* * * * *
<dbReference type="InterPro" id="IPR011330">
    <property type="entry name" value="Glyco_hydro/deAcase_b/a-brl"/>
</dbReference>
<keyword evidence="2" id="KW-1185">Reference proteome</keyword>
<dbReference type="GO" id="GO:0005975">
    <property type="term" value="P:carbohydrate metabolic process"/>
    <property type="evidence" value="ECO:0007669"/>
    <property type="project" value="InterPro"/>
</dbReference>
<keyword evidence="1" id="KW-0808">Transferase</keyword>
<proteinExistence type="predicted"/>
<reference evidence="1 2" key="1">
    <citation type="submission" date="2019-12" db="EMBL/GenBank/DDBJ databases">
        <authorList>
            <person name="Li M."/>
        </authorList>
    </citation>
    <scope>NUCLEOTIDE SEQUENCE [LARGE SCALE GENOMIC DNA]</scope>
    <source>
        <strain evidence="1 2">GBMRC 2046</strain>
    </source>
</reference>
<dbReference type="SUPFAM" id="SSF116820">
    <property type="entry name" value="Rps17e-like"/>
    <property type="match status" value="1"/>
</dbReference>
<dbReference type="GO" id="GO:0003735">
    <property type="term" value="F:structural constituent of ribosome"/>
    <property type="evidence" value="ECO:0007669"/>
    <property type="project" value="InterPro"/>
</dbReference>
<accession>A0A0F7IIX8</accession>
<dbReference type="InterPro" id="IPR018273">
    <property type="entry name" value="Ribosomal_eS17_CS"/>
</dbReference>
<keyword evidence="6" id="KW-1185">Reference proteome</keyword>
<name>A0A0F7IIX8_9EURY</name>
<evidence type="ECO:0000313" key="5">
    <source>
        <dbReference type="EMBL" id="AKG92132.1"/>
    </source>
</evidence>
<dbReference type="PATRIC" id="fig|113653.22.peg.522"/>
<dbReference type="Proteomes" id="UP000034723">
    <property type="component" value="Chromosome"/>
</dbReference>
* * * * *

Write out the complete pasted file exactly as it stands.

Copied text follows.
<dbReference type="InterPro" id="IPR011330">
    <property type="entry name" value="Glyco_hydro/deAcase_b/a-brl"/>
</dbReference>
<keyword evidence="2" id="KW-1185">Reference proteome</keyword>
<dbReference type="GO" id="GO:0005975">
    <property type="term" value="P:carbohydrate metabolic process"/>
    <property type="evidence" value="ECO:0007669"/>
    <property type="project" value="InterPro"/>
</dbReference>
<keyword evidence="1" id="KW-0808">Transferase</keyword>
<proteinExistence type="predicted"/>
<reference evidence="1 2" key="1">
    <citation type="submission" date="2019-12" db="EMBL/GenBank/DDBJ databases">
        <authorList>
            <person name="Li M."/>
        </authorList>
    </citation>
    <scope>NUCLEOTIDE SEQUENCE [LARGE SCALE GENOMIC DNA]</scope>
    <source>
        <strain evidence="1 2">GBMRC 2046</strain>
    </source>
</reference>
<dbReference type="SUPFAM" id="SSF116820">
    <property type="entry name" value="Rps17e-like"/>
    <property type="match status" value="1"/>
</dbReference>
<dbReference type="GO" id="GO:0003735">
    <property type="term" value="F:structural constituent of ribosome"/>
    <property type="evidence" value="ECO:0007669"/>
    <property type="project" value="InterPro"/>
</dbReference>
<accession>A0A0F7IIX8</accession>
<dbReference type="InterPro" id="IPR018273">
    <property type="entry name" value="Ribosomal_eS17_CS"/>
</dbReference>
<keyword evidence="6" id="KW-1185">Reference proteome</keyword>
<name>A0A0F7IIX8_9EURY</name>
<evidence type="ECO:0000313" key="5">
    <source>
        <dbReference type="EMBL" id="AKG92132.1"/>
    </source>
</evidence>
<dbReference type="PATRIC" id="fig|113653.22.peg.522"/>
<dbReference type="Proteomes" id="UP000034723">
    <property type="component" value="Chromosome"/>
</dbReference>